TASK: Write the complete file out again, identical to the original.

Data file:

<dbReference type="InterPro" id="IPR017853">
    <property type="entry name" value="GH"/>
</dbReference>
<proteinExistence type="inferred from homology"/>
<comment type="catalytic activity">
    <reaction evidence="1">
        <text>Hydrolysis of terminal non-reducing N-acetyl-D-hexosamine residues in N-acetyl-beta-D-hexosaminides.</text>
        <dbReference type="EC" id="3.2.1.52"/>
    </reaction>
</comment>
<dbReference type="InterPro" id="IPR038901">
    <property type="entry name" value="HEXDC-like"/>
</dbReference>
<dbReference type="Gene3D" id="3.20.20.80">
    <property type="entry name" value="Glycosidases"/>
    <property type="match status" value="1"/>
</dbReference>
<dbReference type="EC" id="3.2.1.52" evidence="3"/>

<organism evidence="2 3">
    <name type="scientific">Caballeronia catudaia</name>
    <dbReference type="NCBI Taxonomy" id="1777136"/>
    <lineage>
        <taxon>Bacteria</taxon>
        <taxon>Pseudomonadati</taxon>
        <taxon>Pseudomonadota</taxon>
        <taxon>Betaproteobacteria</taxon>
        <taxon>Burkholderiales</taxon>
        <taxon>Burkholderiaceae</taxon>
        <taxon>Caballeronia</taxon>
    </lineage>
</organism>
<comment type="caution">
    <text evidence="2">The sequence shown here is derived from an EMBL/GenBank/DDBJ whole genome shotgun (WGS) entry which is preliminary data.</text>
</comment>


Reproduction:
<dbReference type="InterPro" id="IPR017853">
    <property type="entry name" value="GH"/>
</dbReference>
<proteinExistence type="inferred from homology"/>
<comment type="catalytic activity">
    <reaction evidence="1">
        <text>Hydrolysis of terminal non-reducing N-acetyl-D-hexosamine residues in N-acetyl-beta-D-hexosaminides.</text>
        <dbReference type="EC" id="3.2.1.52"/>
    </reaction>
</comment>
<dbReference type="InterPro" id="IPR038901">
    <property type="entry name" value="HEXDC-like"/>
</dbReference>
<dbReference type="Gene3D" id="3.20.20.80">
    <property type="entry name" value="Glycosidases"/>
    <property type="match status" value="1"/>
</dbReference>
<dbReference type="EC" id="3.2.1.52" evidence="3"/>

<organism evidence="2 3">
    <name type="scientific">Caballeronia catudaia</name>
    <dbReference type="NCBI Taxonomy" id="1777136"/>
    <lineage>
        <taxon>Bacteria</taxon>
        <taxon>Pseudomonadati</taxon>
        <taxon>Pseudomonadota</taxon>
        <taxon>Betaproteobacteria</taxon>
        <taxon>Burkholderiales</taxon>
        <taxon>Burkholderiaceae</taxon>
        <taxon>Caballeronia</taxon>
    </lineage>
</organism>
<comment type="caution">
    <text evidence="2">The sequence shown here is derived from an EMBL/GenBank/DDBJ whole genome shotgun (WGS) entry which is preliminary data.</text>
</comment>